IDIBELL - University of Barcelona researcher Ruth Rodríguez Barrueco has been awarded one of the five L'Oréal-UNESCO Research Awards "For Women in Science" in its 2018-19 call. The award, worth € 15,000, will support and promote the project carried out by Dr. Rodríguez-Barrueco, which focuses on the discovery of new targets for breast cancer treatment.


Breast cancer is the most common cause of cancer-related death in females in Europe; effective treatments for the most aggressive cases are still to be found. Researchers have identified a small population of cells with stem cells characteristics (breast cancer stem cells, BCSC) which are related to tumour progression, resistance to treatment and metastasis. New therapeutic approaches suggest targeting these stem cells in combination with traditional chemotherapy. However, the selective clearance of BCSC remains a challenge, since they are very similar to normal stem cells. 


“In this project, we want to find a strategy to identify some of the molecular mechanisms that are essential for BCSCs to survive. To do so, we will use the CRISPRs library that we have recently generated in our laboratory. The identification and validation of specific BCSC vulnerabilities has important clinical implications as they can represent effective candidates for new targeted therapies”, explains the IDIBELL researcher. 


Dr. Rodríguez Barrueco’s previous research, carried out during a six-year postdoc at Columbia University and the Mount Sinai School of Medicine (New York), had a translational focus. In 2016, she joined Newcastle University as a faculty fellow; she was also awarded a Marie Sklodowska-Curie Fellowship funded by European Union H2020 program. In 2018, she joined IDIBELL as a Ramon y Cajal researcher. Lately, she has also been awarded one of the four annual grants of the Spanish Association for Cancer Research (ASEICA). The grant, announced on November 8th within the Association's 16th International Congress, recognizes "the most important works of young researchers and also of those with a remarkable career."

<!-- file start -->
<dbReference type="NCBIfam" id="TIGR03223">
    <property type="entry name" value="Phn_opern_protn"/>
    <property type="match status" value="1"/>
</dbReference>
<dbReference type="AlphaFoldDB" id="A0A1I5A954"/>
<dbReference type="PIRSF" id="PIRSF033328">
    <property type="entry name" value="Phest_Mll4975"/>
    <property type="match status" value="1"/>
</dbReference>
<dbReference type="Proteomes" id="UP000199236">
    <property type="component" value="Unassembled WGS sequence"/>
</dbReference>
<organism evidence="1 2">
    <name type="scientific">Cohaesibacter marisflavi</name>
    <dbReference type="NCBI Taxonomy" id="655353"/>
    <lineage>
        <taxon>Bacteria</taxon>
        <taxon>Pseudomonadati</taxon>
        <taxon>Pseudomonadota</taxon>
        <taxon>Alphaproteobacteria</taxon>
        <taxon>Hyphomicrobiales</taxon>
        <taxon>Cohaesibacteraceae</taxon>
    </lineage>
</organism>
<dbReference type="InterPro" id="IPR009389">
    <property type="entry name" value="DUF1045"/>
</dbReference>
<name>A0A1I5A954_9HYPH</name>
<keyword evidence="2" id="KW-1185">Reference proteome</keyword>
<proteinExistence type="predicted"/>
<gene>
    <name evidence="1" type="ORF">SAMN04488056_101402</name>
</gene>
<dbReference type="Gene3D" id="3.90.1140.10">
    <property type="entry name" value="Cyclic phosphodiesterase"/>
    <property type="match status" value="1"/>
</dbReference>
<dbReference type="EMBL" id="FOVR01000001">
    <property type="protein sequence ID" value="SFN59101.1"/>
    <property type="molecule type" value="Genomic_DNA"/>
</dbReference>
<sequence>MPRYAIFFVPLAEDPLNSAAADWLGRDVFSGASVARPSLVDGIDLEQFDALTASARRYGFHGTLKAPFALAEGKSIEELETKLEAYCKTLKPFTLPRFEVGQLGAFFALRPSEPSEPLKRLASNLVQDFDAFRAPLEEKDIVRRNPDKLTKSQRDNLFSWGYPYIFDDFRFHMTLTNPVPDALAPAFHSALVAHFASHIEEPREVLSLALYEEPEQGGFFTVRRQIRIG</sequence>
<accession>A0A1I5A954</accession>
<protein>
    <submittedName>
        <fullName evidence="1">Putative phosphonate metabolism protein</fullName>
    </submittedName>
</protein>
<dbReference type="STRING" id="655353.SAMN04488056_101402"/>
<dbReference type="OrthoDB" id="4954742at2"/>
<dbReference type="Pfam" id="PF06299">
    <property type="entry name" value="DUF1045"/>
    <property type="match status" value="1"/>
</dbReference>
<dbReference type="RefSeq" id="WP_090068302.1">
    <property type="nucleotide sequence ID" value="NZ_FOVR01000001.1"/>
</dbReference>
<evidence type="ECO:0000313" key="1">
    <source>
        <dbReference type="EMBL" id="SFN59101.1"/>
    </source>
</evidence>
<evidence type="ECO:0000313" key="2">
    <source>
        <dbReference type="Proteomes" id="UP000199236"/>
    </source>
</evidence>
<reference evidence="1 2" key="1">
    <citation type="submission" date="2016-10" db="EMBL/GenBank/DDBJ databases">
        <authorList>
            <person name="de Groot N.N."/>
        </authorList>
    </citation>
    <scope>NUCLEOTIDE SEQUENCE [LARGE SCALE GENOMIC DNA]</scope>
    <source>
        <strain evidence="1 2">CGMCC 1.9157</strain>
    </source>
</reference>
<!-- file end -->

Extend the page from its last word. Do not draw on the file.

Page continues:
Women continue to be under-represented in public and professional life, particularly in science, where the “glass ceiling” is still a reality. Today, only 28% of scientists are women and only 3% of science Nobel Prizes have been awarded to women since the awards began in 1901. Despite this, there are many eminent women scientists, and raising their profile is vital to promoting greater gender equality in science. 


The L’Oréal-UNESCO For Women in Science initiative, created in 1998 by the L’Oréal Foundation and UNESCO (the United Nations Educational, Scientific and Cultural Organization) aims to recognise women researchers who, through the scope of their work, have contributed to overcoming today's global challenges. To date, the L’Oréal-UNESCO partnership has distinguished 97 eminent women at the height of their scientific careers and supported 2698 promising young women scientists through doctoral and postdoctoral Fellowships. Today, over 2795 women have been recognized in more than 115 countries.